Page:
Here’s how every player fared in the series against Pakistan.
Here’s how every player fared in the series against Pakistan.

Player ratings: Rare perfect scores, star all-rounder flops

In the space of eight games, Australia has gone from World Cup no-hopes to front runners.

Aaron Finch's men stormed home to a 5-0 whitewash of Pakistan on Sunday, winning their eighth one-day international in a row.

Here's how every player fared in the series.

 

AARON FINCH - 10

451 runs at 112.75. Strike rate of 85.90. Two centuries. High score of 153*

Having shown signs of form against India, Finch roared back to his best against Pakistan. The captain broke his nine-month century drought in game one, posted a new high score in game two, and fell just 10 runs short of becoming the first Australian to ever score three ODI tons in a row in game three. He broke the record for the most runs by an Australian in a five-match bilateral ODI series and it's hard to ask for much more than that.

 

 

 

USMAN KHAWAJA - 8.5

272 runs at 54.40. Strike rate of 81.43. High score of 98.

The dominant force in India, Khawaja had a quieter series against Pakistan. After a middling score in the series opener, the left-hander was part of a 209-run stand in game two but fell for just the second duck of his career at Abu Dhabi. He made a gritty and important 62 in the fourth match, before falling just short of a ton in game five.

SHAUN MARSH - 8

182 runs at 60.66. Strike rate of 80.88. High score of 91*

Marsh started the series with a bang, making an unbeaten 91 to help get Australia off to a winning start before a less eye-catching 11 not out in game two. The wheels came off from there, with a high score of 14 from his next two innings. He recovered with a half-century in game five.

 

 

 

 

PETER HANDSCOMB - 6

92 runs at 30.66. Strike rate of 106.97. High score of 47.

A tough series for Handscomb, whose time in the middle was limited by the strengths of the top three. Scored an important 47 in game three and mature 30 in game two.

 

 

 

 

 

MARCUS STOINIS - 3

16 runs at 5.33. Strike rate of 61.53. High score of 10.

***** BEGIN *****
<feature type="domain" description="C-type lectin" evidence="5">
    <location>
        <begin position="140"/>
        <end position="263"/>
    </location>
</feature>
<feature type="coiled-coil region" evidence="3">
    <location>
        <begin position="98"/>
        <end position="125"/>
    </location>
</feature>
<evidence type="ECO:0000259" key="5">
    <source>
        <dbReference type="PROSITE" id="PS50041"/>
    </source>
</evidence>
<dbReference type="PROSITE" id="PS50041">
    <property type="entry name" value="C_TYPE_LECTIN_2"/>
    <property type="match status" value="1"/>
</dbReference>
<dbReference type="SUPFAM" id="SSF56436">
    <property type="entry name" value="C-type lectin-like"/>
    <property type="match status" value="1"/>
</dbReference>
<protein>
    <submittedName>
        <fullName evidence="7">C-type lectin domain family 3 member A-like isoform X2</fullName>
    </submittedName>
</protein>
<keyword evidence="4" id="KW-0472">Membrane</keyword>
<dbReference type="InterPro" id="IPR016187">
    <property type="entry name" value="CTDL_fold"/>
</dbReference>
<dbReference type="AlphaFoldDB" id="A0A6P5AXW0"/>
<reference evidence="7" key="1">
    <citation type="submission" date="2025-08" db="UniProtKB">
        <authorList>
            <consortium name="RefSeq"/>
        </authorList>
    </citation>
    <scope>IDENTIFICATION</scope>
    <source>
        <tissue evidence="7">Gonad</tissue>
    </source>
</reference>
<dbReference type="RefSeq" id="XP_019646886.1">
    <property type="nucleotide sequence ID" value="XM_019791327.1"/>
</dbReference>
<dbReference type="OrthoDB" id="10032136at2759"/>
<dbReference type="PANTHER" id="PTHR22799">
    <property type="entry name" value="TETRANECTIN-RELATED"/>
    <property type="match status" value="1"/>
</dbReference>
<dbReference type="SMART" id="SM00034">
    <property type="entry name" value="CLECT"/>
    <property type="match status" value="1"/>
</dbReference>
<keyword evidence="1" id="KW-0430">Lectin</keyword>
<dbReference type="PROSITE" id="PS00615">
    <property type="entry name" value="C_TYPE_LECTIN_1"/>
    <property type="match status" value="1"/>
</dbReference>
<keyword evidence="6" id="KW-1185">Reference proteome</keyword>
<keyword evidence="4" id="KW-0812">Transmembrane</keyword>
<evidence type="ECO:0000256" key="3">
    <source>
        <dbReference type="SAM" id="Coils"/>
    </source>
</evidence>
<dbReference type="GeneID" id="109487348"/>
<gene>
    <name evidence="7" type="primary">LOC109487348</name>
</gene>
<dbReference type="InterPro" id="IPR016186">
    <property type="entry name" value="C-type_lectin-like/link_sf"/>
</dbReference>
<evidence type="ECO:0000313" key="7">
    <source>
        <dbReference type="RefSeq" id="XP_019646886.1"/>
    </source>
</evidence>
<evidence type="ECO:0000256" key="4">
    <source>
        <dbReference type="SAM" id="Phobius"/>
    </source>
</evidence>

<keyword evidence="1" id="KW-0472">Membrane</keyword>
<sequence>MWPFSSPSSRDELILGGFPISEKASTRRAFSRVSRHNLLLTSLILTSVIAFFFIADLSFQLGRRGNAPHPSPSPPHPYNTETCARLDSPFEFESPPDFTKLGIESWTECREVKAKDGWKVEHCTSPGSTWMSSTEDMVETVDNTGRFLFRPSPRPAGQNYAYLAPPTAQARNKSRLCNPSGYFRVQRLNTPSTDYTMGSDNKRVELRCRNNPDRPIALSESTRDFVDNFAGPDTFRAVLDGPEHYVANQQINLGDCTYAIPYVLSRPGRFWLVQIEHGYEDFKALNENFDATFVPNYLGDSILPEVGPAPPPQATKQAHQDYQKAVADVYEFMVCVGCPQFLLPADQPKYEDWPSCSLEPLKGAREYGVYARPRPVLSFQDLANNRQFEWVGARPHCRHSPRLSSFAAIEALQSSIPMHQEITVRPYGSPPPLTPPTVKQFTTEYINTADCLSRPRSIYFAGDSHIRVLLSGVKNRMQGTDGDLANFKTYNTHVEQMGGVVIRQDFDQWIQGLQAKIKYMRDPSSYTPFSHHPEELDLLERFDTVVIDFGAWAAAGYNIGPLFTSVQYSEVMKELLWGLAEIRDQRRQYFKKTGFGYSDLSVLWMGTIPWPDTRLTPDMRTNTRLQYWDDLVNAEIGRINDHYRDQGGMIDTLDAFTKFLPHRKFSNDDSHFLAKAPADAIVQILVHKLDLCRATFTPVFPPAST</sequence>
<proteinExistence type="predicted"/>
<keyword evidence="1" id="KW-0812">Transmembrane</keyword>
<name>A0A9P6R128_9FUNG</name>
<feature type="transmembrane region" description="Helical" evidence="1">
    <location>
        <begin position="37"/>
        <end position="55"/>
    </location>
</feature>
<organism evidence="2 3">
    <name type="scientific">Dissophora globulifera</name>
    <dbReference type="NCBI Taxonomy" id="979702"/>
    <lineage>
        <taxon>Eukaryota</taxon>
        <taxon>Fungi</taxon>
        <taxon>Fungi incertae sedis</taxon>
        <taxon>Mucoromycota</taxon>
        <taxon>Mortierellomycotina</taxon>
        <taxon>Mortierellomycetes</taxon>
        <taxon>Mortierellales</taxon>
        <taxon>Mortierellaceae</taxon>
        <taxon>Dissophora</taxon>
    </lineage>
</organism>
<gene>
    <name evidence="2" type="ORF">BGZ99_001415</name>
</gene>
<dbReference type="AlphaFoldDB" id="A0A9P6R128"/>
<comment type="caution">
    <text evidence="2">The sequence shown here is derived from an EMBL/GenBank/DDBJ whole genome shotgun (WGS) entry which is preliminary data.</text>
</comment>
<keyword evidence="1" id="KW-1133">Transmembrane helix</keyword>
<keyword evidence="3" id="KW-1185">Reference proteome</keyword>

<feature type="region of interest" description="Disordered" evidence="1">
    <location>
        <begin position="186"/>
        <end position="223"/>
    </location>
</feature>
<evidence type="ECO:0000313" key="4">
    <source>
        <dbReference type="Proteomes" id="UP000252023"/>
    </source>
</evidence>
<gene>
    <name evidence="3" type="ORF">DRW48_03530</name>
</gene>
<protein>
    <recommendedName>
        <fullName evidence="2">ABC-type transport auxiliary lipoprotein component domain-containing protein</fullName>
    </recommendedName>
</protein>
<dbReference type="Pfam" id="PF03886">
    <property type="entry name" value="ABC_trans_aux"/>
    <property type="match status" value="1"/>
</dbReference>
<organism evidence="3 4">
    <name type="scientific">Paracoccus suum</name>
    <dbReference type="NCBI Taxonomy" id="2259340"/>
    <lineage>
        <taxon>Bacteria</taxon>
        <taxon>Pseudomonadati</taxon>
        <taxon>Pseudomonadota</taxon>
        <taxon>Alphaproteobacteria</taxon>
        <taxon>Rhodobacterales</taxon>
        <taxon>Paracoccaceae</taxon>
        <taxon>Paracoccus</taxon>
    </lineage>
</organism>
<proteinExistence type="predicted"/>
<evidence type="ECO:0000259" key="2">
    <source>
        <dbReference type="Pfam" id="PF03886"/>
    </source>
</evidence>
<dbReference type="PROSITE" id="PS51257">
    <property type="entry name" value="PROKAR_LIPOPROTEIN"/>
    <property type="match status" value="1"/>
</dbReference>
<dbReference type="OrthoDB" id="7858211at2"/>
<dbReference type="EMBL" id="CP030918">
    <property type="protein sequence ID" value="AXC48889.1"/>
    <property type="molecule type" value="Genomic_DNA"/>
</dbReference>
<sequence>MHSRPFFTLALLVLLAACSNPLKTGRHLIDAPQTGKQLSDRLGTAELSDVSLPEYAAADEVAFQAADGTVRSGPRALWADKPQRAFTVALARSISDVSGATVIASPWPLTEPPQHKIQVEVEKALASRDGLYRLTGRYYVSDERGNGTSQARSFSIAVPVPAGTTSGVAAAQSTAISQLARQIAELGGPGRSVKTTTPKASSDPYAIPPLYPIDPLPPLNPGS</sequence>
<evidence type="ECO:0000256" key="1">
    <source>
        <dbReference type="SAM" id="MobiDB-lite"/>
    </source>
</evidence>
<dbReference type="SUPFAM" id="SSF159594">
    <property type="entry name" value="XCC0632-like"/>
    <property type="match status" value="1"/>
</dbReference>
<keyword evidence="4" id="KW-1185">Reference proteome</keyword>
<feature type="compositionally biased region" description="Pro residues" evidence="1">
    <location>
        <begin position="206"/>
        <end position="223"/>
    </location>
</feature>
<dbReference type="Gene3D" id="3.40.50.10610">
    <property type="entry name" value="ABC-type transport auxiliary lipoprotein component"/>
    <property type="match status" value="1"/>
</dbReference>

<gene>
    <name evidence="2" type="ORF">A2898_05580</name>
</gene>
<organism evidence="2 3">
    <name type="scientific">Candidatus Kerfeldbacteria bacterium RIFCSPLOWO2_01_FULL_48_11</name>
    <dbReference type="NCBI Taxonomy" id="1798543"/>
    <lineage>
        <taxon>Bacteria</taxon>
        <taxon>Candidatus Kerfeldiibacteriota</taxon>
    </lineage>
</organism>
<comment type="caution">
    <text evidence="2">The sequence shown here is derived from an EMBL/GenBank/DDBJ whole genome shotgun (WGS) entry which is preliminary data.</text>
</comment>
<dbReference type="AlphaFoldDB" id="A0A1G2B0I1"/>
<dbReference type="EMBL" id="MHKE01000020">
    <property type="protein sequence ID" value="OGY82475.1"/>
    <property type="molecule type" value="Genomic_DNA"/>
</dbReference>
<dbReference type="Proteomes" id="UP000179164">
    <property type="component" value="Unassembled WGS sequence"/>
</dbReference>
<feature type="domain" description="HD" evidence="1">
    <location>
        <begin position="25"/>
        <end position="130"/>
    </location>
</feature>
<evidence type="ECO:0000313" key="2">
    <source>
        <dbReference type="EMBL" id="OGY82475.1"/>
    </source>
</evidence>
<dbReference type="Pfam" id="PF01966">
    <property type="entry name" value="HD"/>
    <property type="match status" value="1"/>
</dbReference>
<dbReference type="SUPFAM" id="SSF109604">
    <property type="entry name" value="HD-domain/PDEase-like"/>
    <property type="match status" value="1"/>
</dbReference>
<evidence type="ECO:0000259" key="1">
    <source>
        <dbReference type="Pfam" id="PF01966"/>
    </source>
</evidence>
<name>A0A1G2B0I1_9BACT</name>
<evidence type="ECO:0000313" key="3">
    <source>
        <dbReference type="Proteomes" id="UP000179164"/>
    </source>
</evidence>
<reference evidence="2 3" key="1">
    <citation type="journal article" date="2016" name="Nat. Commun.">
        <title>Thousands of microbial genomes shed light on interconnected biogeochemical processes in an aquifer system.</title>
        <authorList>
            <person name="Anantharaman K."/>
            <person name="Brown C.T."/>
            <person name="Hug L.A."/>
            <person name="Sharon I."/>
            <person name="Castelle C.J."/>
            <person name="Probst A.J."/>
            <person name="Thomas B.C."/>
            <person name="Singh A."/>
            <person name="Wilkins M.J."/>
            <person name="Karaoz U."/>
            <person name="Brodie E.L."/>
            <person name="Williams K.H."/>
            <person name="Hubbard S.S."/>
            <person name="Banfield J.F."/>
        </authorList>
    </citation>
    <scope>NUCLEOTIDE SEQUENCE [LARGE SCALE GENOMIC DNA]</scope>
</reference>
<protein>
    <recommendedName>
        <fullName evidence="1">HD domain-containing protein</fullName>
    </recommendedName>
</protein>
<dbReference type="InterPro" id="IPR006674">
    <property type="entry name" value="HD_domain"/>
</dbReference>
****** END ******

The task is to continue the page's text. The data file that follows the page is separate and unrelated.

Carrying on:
Two wicket at 57.50. Economy of 6.38. Best bowling of 2-10.

With the top order firing, chances were few and far between for Stoinis to fire with the bat. He did not make the most of the opportunities he got and was bowled three times. He was also a fraction expensive when turned to with the ball.

 

 

 

GLENN MAXWELL - 10

258 runs at 64.50. Strike rate of 139.45. High score of 98.

Three wickets at 58.33. Economy of 5.00. Best bowling of 1-21.

Justin Langer reckons he's talented enough to be Australia's Virat Kohli, and Maxwell was exceptional by anyone's standards in the UAE. Run out before he got the chance to get going in game two, Maxwell helped the Australians out of potential danger in each of his next two innings, starting slowly before finishing in a blaze. His selflessness to get run out on 98 was commendable. Finished the series with a bang, hammering 70 off 33.

 

 

 

ALEX CAREY - 7

80 runs at 40.00. Strike rate of 88.88. High score of 55

Four catches, one stumping.

The keeper notched the first ODI half-century of his career to shore up his position in the team and is starting to look quite adept to life lower down the order with two innings tailored to the situation before a duck in the final game. Was as tidy as ever behind the stumps, and conceded one bye all series.

 

 

 

 

NATHAN COULTER-NILE - 7.5

Seven wickets at 23.71. Economy of 6.14. Best bowling of 3-53

Although he went for more than a run-a-ball in a series where batting strike rates were on the lower end, Coulter-Nile was the campaign's equal highest wicket-taker despite sitting out two games.

 

 

 

JHYE RICHARDSON - 6

Three wickets at 26.66. Economy of 6.15. Best bowling of 2-16.

Australia's selectors will have their fingers crossed he recovers in time from a shoulder injury to take part in the World Cup. While the whippy quick was on the expensive end with the ball, he offers plenty with the new ball and looked set for a bumper series before hurting himself in the field.

 

 

 

PAT CUMMINS - 6

Three wickets at 7.66. Economy of 2.87. Best bowling of 3-21

Only played the one match, hence the lower score. Cummins ended Pakistan's chase in its infancy in the one match he played to ensure Australia won the series with two games to go.

 

 

KANE RICHARDSON - 5

Two wickets 49.00. Economy of 5.76. Best bowling of 1-37

It was a quiet series for Richardson but the two wickets he took were both important. The first took out the dangerous Imad Wasim in game four when the match was still in the balance, and the second was century-maker Haris Sohail in game five.

 

 

JASON BEHRENDORFF - 6.5

Four wickets at 23.00. Economy of 5.75 Best bowling of 3-63

Economic and particularly dangerous with the new ball, Behrendorff stepped up in game five, taking three wickets. His World Cup hopes hinge on the fitness of Mitchell Starc.

 

NATHAN LYON - 7

Five wickets at 49.80. Economy of 4.98. Best bowling of 1-38.

Aside from copping some stick in game two, Lyon was a reliable and effective weapon for Finch, and took a wicket in every game.

 

ADAM ZAMPA - 7.5

Seven wickets at 37.28. Economy of 5.36

The legspinner was the ace up Finch's sleeve all series and the only player from either side to take more than three wickets in a match.

News Corp Australia


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